In this work a concept of energetic efficiency of mixing is presented and discussed; a classical definition of mixing efficiency is modified to include effects of the Schmidt number and the Reynolds number. Generalization to turbulent flows is presented as well. It is shown how the energetic efficiency of mixing as well as efficiencies of drop breakage and mass transfer in twophase liquid-liquid systems can be identified using mathematical models and test chemical reactions. New expressions for analyzing efficiency problem are applied to identify the energetic efficiency of mixing in a stirred tank, a rotor stator mixer and a microreactor. Published experimental data and new results obtained using new systems of test reactions are applied. It has been shown that the efficiency of mixing is small in popular types of reactors and mixers and thus there is some space for improvement.
A pair of fast competitive reactions, neutralization and 2,2-dimetoxypropane (DMP) hydrolysis, has been applied do study mass transfer and micromixing in a T 50 Ultra-Turrax® - IKA rotor-stator device. In experiments the dispersed organic phase containing p-Toluenesulfonic acid (pTsOH) dissolved in diisopropyl ether, whereas the continuous phase was represented by the aqueous solution of sodium hydroxide, 2,2-dimetoxypropane (DMP) and ethanol. During mixing a fast mass transfer of a solute (pTsOH) from organic phase droplets, which were shrinking due to fast dissolution of the organic solvent, was followed by micromixing and chemical reactions in the continuous phase. Measured hydrolysis yields were applied to express effects of mixing on the course of chemical reactions. Modeling was based on application of models describing drop breakup, mass transfer in the liquid-liquid system and micromixing. Combined effects of mass transfer and drop breakage on drop population were expressed using the population balance equations. The model has been used to interpret experimental results, in particular to identify the efficiency of mixing.
Energetic efficiency depicting the fraction of energy dissipation rate used to perform processes of drop breakup and mass transfer in two-phase, liquid-liquid systems is considered. Results of experiments carried out earlier in two types of high-shear mixers: an in-line rotor-stator mixer and a batch rotor-stator mixer, have been applied to identify and compare the efficiency of drop breakage and mass transfer in both types of mixers. The applied method is based on experimental determination of both: the product distribution of chemical test reactions and the drop size distributions. Experimental data are interpreted using a multifractal model of turbulence for drop breakage and the model by Favelukis and Lavrenteva for mass transfer. Results show that the energetic efficiency of the in-line mixer is higher than that of the batch mixer; two stator geometries were considered in the case of the batch mixer and the energetic efficiency of the device equipped with a standard emulsor screen (SES) was higher than the efficiency of the mixer equipped with a general purpose disintegrating head (GPDH) for drop breakup but smaller for mass transfer.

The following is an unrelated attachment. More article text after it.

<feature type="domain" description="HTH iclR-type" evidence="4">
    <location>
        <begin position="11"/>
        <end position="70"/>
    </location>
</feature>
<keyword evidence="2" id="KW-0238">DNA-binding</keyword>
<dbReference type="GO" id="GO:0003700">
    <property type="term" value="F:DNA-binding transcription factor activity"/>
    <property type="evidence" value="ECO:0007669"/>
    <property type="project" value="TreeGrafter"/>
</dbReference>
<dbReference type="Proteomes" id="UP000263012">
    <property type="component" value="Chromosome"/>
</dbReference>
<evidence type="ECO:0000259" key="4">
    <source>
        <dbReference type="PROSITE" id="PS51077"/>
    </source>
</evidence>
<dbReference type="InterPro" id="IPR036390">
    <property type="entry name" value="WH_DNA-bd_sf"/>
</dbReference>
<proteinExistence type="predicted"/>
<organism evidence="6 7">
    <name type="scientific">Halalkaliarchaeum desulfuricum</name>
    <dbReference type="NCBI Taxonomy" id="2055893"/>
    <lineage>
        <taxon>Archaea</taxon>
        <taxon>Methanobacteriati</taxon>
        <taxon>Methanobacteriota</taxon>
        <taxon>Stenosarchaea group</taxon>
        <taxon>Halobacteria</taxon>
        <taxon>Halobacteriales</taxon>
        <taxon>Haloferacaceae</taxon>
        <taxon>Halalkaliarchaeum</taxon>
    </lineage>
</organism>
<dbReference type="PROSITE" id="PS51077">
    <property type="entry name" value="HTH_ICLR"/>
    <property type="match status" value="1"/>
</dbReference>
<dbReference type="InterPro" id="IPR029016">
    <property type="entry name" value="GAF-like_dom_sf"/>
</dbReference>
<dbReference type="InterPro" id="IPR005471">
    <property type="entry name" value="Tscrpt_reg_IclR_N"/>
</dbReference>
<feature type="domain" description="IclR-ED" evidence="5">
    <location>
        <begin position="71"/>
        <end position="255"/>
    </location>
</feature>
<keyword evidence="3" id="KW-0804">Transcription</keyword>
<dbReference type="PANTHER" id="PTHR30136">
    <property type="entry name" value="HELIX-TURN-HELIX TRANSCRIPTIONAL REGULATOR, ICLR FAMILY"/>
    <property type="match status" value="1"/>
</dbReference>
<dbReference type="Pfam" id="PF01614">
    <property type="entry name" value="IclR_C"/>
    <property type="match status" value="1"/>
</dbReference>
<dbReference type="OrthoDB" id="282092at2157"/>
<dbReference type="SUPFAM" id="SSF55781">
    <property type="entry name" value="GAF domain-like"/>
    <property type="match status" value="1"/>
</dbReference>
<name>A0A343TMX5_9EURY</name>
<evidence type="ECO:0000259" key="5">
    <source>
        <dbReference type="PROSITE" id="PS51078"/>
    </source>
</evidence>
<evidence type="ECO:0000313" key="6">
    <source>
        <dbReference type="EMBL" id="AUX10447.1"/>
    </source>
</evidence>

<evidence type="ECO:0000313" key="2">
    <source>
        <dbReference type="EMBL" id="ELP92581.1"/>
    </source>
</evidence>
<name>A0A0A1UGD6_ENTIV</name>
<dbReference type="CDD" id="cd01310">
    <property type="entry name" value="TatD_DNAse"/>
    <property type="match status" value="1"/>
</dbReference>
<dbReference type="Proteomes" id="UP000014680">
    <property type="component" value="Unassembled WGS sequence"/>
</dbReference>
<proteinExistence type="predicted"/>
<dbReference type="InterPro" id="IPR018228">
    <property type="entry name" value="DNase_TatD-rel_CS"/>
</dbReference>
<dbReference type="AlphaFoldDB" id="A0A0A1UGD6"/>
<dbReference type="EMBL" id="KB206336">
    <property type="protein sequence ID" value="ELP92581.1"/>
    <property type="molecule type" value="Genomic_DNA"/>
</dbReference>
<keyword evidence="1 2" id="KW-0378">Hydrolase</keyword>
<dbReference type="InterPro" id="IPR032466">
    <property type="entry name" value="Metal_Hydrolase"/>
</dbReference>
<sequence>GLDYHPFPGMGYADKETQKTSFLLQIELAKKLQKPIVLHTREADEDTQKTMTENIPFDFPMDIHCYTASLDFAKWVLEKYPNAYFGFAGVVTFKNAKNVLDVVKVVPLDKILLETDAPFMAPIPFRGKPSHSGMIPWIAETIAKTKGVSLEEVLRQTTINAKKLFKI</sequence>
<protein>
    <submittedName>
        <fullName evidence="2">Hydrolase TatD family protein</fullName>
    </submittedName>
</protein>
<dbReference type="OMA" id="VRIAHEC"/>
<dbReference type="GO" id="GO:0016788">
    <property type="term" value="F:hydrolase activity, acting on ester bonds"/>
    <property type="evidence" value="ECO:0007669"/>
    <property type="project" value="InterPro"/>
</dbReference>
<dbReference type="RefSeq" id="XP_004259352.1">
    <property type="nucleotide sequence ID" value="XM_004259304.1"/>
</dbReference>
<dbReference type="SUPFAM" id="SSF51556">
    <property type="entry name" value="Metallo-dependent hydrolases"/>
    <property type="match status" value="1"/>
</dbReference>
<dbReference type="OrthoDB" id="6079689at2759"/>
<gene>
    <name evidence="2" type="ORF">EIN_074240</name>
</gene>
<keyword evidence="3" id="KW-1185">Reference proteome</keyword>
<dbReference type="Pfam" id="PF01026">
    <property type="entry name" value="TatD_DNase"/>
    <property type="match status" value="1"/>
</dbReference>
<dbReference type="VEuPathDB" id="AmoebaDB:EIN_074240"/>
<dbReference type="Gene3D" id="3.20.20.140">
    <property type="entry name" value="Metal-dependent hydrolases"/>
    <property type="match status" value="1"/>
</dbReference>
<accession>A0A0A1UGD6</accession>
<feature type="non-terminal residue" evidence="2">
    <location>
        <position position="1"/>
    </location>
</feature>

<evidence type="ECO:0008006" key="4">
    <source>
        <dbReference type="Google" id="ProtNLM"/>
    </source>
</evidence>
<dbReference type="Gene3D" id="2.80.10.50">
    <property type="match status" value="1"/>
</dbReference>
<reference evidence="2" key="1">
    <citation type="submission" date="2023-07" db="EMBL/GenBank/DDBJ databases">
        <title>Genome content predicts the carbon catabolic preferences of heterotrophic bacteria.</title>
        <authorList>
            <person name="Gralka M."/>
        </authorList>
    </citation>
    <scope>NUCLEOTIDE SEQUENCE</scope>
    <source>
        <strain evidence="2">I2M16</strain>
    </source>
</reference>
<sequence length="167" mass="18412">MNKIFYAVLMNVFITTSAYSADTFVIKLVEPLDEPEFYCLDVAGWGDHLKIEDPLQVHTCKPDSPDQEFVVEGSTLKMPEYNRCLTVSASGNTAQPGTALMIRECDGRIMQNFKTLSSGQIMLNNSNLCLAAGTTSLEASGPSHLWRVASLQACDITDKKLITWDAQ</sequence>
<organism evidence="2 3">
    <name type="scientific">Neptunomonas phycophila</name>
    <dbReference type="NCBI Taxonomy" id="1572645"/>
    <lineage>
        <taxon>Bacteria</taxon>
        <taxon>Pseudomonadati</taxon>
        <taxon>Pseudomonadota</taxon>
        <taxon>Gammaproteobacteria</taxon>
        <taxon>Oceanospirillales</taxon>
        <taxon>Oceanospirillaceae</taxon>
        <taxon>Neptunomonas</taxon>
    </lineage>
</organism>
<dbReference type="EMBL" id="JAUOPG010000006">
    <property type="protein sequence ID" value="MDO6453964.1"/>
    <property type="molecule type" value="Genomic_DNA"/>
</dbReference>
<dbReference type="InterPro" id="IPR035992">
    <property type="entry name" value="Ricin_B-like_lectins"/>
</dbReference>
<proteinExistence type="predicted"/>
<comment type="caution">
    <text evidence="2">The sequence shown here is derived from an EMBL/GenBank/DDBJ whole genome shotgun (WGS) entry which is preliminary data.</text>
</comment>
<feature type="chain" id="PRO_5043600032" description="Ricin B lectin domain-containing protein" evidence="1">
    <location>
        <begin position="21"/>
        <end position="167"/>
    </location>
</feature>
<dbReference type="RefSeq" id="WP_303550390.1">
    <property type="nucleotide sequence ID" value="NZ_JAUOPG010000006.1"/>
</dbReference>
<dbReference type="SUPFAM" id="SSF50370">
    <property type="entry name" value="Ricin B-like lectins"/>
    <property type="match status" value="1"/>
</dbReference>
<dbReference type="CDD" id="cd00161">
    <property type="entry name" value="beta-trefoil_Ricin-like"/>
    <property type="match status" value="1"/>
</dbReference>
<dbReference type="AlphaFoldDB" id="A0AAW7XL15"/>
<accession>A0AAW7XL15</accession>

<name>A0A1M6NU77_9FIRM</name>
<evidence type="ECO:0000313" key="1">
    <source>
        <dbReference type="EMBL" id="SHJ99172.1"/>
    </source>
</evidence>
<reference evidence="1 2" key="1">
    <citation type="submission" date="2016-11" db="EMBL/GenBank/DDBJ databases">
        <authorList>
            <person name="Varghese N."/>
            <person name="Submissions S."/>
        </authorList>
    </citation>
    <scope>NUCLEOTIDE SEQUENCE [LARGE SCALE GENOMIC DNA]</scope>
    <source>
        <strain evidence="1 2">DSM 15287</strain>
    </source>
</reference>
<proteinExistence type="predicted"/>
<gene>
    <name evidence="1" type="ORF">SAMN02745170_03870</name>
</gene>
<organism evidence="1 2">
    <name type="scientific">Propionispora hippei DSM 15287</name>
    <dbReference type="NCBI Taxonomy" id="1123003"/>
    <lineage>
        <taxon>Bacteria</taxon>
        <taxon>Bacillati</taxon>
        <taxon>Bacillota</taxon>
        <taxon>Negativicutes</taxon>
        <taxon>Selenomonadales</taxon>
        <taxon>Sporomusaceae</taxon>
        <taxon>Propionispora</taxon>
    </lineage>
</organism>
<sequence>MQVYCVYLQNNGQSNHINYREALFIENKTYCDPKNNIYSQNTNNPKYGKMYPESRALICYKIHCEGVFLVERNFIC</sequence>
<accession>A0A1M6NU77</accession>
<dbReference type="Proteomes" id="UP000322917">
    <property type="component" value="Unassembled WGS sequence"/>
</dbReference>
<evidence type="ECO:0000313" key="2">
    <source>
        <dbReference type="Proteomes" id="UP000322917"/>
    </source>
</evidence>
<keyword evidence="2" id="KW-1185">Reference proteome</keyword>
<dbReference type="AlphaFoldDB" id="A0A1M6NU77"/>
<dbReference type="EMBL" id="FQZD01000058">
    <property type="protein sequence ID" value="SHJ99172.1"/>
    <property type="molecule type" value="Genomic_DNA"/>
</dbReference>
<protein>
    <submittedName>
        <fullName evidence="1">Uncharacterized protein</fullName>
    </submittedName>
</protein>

In many systems of engineering interest the moment transformation of population balance is applied. One of the methods to solve the transformed population balance equations is the quadrature method of moments. It is based on the approximation of the density function in the source term by the Gaussian quadrature so that it preserves the moments of the original distribution. In this work we propose another method to be applied to the multivariate population problem in chemical engineering, namely a Gaussian cubature (GC) technique that applies linear programming for the approximation of the multivariate distribution. Examples of the application of the Gaussian cubature (GC) are presented for four processes typical for chemical engineering applications. The first and second ones are devoted to crystallization modeling with direction-dependent two-dimensional and three-dimensional growth rates, the third one represents drop dispersion accompanied by mass transfer in liquid-liquid dispersions and finally the fourth case regards the aggregation and sintering of particle populations.
The measured rate of release of intercellular protein from yeast cells by ultrasonication was applied for evaluating the effects of sonication reactor geometry on cell disruption rate and for validation of the simulation method. Disintegration of two strains of Saccharomyces cerevisiae has been investigated experimentally using a batch sonication reactor equipped with a horn type sonicator and an ultrasonic processor operating at the ultrasound frequency of 20 kHz. The results have shown that the rate of release of protein is directly proportional to the frequency of the emitter surface and the square of the amplitude of oscillations and strongly depends on the sonication reactor geometry. The model based on the Helmholtz equation has been used to predict spatial distribution of acoustic pressure in the sonication reactor. Effects of suspension volume, horn tip position, vessel diameter and amplitude of ultrasound waves on the spatial distribution of pressure amplitude have been simulated. A strong correlation between the rate of protein release and the magnitude of acoustic pressure and its spatial distribution has been observed. This shows that modeling of acoustic pressure is useful for optimization of sonication reactor geometry.